Central Asia, also known as Middle Asia, is a subregion, region of Asia that stretches from the Caspian Sea in the west to western China and Mongolia in the east, and from Afghanistan and Iran in the south to Russia in the north. It includes the former Soviet Union, Soviet republics of the Soviet Union, republics of Kazakhstan, Kyrgyzstan, Tajikistan, Turkmenistan, and Uzbekistan, which are colloquially referred to as the "-stans" as the countries all have names ending with the Persian language, Persian suffix "-stan", meaning "land of". The current geographical location of Central Asia was formerly part of the historic region of Turkestan, Turkistan, also known as Turan. In the pre-Islamic and early Islamic eras ( and earlier) Central Asia was inhabited predominantly by Iranian peoples, populated by Eastern Iranian languages, Eastern Iranian-speaking Bactrians, Sogdians, Khwarezmian language, Chorasmians and the semi-nomadic Scythians and Dahae. After expansion by Turkic peop ...
[...More Info...]      
[...Related Items...]     OR:     [Wikipedia]   [Google]   [Baidu]  


picture info

Central Europe
Central Europe is an area of Europe between Western Europe and Eastern Europe, based on a common historical, social and cultural identity. The Thirty Years' War (1618–1648) between Catholicism and Protestantism significantly shaped the area's history. The concept of "Central Europe" appeared in the 19th century. Central Europe comprised most of the territories of the Holy Roman Empire and those of the two neighboring kingdoms of Poland and Hungary. Hungary and parts of Poland were later part of the Habsburg monarchy, which also significantly shaped the history of Central Europe. Unlike their Western European (Portugal, Spain et al.) and Eastern European (Russia) counterparts, the Central European nations never had any notable colonies (either overseas or adjacent) due to their inland location and other factors. It has often been argued that one of the contributing causes of both World War I and World War II was Germany's lack of original overseas colonies. After World War ...
[...More Info...]      
[...Related Items...]     OR:     [Wikipedia]   [Google]   [Baidu]  


picture info

Latin Church
, native_name_lang = la , image = San Giovanni in Laterano - Rome.jpg , imagewidth = 250px , alt = Façade of the Archbasilica of St. John in Lateran , caption = Archbasilica of Saint John Lateran in Rome, Italy , type = Particular church () , main_classification = Catholic , orientation = Western Christianity , scripture = Vulgate , theology = Catholic theology , polity = Episcopal , governance = Holy See , leader_title = Pope , leader_name = , language = Ecclesiastical Latin , liturgy = Latin liturgical rites , headquarters = Archbasilica of Saint John Lateran, Rome, Italy , founded_date = 1st century , founded_place = Rome, Roman Empire , area = Mainly in Western Europe, Central Europe, the Americas, the Philippines, pockets of Africa, Madagascar, Oceania, with severa ...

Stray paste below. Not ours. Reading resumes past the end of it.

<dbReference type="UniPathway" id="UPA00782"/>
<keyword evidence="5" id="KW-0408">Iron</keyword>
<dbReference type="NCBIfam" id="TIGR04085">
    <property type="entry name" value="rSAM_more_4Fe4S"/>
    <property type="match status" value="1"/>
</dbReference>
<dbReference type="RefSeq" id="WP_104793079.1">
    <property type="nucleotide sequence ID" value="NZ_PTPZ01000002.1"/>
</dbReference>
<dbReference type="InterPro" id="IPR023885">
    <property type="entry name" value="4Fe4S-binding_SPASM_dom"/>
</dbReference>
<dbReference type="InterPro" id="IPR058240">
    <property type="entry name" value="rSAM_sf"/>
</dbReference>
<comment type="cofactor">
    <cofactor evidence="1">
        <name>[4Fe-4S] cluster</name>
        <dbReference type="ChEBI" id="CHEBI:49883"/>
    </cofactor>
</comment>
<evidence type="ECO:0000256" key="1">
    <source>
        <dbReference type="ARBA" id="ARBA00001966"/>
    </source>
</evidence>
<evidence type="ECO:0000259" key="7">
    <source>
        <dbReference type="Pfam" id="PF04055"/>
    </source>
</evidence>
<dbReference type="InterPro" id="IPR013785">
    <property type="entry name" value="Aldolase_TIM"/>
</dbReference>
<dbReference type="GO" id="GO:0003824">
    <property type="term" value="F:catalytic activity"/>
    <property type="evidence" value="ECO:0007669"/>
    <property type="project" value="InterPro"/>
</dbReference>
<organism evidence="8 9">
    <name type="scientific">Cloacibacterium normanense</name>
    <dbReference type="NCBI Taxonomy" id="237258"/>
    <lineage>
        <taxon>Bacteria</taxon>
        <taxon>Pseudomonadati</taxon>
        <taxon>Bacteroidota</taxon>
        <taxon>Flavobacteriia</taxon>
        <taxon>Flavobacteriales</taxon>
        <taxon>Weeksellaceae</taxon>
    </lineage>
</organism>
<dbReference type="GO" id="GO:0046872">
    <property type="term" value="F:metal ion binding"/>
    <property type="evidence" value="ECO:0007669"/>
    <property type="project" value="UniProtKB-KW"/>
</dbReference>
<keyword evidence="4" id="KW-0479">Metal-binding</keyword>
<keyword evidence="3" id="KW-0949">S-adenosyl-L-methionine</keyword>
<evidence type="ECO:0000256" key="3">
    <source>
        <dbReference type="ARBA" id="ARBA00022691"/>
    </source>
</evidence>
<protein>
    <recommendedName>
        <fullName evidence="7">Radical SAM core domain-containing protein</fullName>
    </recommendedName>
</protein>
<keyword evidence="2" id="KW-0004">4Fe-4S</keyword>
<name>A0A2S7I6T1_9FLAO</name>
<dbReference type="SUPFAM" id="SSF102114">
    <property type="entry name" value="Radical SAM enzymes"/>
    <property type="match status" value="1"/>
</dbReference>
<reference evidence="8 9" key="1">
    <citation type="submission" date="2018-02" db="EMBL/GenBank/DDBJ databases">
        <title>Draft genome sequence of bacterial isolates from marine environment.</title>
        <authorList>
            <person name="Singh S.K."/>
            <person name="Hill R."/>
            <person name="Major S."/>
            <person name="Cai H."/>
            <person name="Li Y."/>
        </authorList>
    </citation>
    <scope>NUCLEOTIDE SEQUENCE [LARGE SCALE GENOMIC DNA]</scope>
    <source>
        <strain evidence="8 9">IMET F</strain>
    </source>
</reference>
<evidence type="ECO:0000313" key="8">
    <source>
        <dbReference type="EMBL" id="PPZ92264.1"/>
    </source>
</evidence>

[...More Info...]      
[...Related Items...]     OR:     [Wikipedia]   [Google]   [Baidu]  


picture info

Eurasia
Eurasia (, ) is the largest continental area on Earth, comprising all of Europe and Asia. Primarily in the Northern and Eastern Hemispheres, it spans from the British Isles and the Iberian Peninsula in the west to the Japanese archipelago and the Russian Far East to the east. The continental landmass is bordered by the Atlantic Ocean and Africa to the west, the Pacific Ocean to the east, the Arctic Ocean to the north, and by Africa, the Mediterranean Sea, and the Indian Ocean to the south. The division between Europe and Asia as two continents is a historical social construct, as many of their borders are over land; thus, in some parts of the world, Eurasia is recognized as the largest of the six, five, or four continents on Earth. In geology, Eurasia is often considered as a single rigid megablock. However, the rigidity of Eurasia is debated based on paleomagnetic data. Eurasia covers around , or around 36.2% of the Earth's total land area. It is also home to the largest ...
[...More Info...]      
[...Related Items...]     OR:     [Wikipedia]   [Google]   [Baidu]